I’d written this scene before—twice actually—in two previous drafts. But neither of them had the emotional impact I was looking for. They were either too dramatic or too all-over-the-place (which is what happens when I try to accomplish too much in a scene). This third rewrite of my book is going well, so I wanted this key scene to be right.

But I couldn’t write it. 

So I decided to go back to my outline and look at what happens after this scene, not just in the immediate scene after, but in all the scenes until the end of the book. That helped a lot. It helped me hone in on what, exactly, this scene needs to accomplish. And it also helped me realize there are some details I can plant in the early chapters that will make the low point scene resonate even more.

So here’s what I learned this week. Sometimes you have to step back and look at the big picture in order to move forward. Sometimes I get so lost in trying to write the next scene—in trying to get words on the page—that I lose sight of the overarching story. Now that I’ve reviewed (and edited) my outline, I feel much more sure-footed in writing this critical scene.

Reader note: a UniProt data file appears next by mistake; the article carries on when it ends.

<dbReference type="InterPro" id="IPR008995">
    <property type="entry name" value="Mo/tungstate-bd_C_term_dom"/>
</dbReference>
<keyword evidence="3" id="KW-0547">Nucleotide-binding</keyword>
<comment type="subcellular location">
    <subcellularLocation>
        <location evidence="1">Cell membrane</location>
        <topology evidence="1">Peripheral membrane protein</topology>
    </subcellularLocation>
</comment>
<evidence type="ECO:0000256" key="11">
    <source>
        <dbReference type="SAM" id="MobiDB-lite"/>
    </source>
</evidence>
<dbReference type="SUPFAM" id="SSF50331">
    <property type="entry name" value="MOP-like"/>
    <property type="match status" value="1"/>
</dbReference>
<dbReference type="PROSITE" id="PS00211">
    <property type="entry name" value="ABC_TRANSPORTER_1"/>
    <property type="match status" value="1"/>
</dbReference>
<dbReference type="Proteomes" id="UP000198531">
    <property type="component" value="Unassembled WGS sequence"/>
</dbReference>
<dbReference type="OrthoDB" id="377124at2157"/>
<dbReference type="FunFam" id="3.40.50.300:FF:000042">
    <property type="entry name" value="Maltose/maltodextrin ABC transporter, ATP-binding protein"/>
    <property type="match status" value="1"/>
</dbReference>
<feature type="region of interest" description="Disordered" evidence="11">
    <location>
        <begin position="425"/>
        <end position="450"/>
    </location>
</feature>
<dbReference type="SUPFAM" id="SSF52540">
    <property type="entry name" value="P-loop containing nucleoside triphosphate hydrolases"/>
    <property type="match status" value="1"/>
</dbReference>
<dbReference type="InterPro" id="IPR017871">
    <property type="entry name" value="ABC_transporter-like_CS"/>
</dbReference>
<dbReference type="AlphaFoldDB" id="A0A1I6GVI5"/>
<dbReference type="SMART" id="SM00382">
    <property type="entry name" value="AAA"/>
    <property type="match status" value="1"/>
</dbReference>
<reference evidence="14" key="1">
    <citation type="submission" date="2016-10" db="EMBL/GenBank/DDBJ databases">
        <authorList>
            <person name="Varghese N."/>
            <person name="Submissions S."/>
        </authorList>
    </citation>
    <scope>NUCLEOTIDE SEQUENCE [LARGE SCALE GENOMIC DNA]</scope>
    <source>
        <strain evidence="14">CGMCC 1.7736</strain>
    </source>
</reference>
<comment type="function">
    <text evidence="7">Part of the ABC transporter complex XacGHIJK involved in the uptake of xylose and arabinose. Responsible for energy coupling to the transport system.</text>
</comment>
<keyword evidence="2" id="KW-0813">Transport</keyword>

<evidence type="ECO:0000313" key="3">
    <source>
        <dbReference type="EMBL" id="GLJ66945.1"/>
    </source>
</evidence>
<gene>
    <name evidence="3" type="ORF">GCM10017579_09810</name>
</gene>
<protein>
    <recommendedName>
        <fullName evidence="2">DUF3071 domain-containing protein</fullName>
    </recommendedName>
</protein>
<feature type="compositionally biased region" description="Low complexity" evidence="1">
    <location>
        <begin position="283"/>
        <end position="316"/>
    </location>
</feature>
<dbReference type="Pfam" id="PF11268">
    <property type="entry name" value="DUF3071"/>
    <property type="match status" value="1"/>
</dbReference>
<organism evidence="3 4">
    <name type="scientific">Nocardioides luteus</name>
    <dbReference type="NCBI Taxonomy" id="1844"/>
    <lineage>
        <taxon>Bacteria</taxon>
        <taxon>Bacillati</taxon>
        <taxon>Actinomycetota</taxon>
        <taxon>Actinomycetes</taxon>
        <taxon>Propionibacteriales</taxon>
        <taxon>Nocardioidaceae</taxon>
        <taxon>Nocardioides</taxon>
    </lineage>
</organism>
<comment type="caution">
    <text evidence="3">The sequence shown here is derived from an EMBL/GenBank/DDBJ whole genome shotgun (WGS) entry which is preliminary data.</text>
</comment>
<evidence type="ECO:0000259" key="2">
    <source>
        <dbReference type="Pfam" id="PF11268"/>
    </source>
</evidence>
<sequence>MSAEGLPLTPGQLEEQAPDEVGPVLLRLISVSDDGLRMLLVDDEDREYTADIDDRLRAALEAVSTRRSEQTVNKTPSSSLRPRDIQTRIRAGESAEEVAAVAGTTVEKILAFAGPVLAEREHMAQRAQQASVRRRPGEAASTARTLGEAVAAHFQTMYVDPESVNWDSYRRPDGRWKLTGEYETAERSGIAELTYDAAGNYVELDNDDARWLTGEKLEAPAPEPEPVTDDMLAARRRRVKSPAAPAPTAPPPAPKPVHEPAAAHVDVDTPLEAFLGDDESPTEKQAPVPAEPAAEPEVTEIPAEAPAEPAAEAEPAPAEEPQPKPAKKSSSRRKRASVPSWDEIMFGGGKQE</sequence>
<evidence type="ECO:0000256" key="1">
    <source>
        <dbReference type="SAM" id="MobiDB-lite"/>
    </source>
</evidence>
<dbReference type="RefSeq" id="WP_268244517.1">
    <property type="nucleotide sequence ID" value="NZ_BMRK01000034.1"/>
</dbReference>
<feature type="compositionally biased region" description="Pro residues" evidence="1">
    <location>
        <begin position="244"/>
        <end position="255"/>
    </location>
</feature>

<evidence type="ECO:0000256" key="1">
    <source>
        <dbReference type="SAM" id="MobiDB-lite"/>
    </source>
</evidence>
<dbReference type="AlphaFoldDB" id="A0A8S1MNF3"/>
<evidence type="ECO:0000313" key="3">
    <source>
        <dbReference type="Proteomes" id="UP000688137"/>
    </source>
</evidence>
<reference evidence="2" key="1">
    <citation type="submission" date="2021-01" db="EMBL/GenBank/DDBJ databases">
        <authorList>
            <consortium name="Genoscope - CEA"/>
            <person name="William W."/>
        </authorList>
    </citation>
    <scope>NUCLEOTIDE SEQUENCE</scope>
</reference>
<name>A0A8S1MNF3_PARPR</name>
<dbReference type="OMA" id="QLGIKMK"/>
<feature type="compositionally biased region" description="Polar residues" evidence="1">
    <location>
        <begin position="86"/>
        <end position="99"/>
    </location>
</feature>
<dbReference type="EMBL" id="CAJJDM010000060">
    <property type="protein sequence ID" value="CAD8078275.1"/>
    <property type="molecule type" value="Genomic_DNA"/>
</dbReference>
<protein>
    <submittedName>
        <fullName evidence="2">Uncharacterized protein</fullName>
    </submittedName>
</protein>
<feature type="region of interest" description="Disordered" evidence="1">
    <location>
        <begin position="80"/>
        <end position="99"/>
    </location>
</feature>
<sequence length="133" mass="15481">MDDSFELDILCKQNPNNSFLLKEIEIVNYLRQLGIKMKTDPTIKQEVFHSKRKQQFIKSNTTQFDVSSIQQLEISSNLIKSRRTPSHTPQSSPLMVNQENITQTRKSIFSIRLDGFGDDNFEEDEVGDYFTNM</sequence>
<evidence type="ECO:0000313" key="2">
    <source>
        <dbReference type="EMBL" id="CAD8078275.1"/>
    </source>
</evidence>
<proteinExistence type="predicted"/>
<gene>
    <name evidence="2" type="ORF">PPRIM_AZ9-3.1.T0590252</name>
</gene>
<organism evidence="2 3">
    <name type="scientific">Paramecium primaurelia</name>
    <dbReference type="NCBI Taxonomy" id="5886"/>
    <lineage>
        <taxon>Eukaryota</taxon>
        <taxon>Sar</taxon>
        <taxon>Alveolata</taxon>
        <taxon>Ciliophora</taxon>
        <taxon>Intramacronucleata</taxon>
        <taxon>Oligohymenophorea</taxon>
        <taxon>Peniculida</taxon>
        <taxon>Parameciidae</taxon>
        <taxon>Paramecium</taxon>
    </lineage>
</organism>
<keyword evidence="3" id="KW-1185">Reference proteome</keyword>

Fun Friday: Looking for Your Next Good Book?

I’m an avid reader, finishing about a book a week, so for this week’s Fun Friday, I thought I’d share three of my favorite reads from the past few months. And, hey, if you read any of them (or have already read them), let me know what you think!

  1. The Boy on the Bridge by M.R. Carey. Set in the same post-apocalyptic world as The Girl with All the Gifts, this prequel centers around a team of scientists and military personnel (plus a very clever boy with autism) who set out to find a cure for the monster plague that’s infected their world. Unlike The Girl with All the Gifts, the main character in this book isn’t the title character. Instead, it’s the scientist who most believes in the boy’s genius. It was her who convinced the authorities that the boy with the odd personality should be part of their mission–and now he has to prove himself, because no one else on the team wants him along.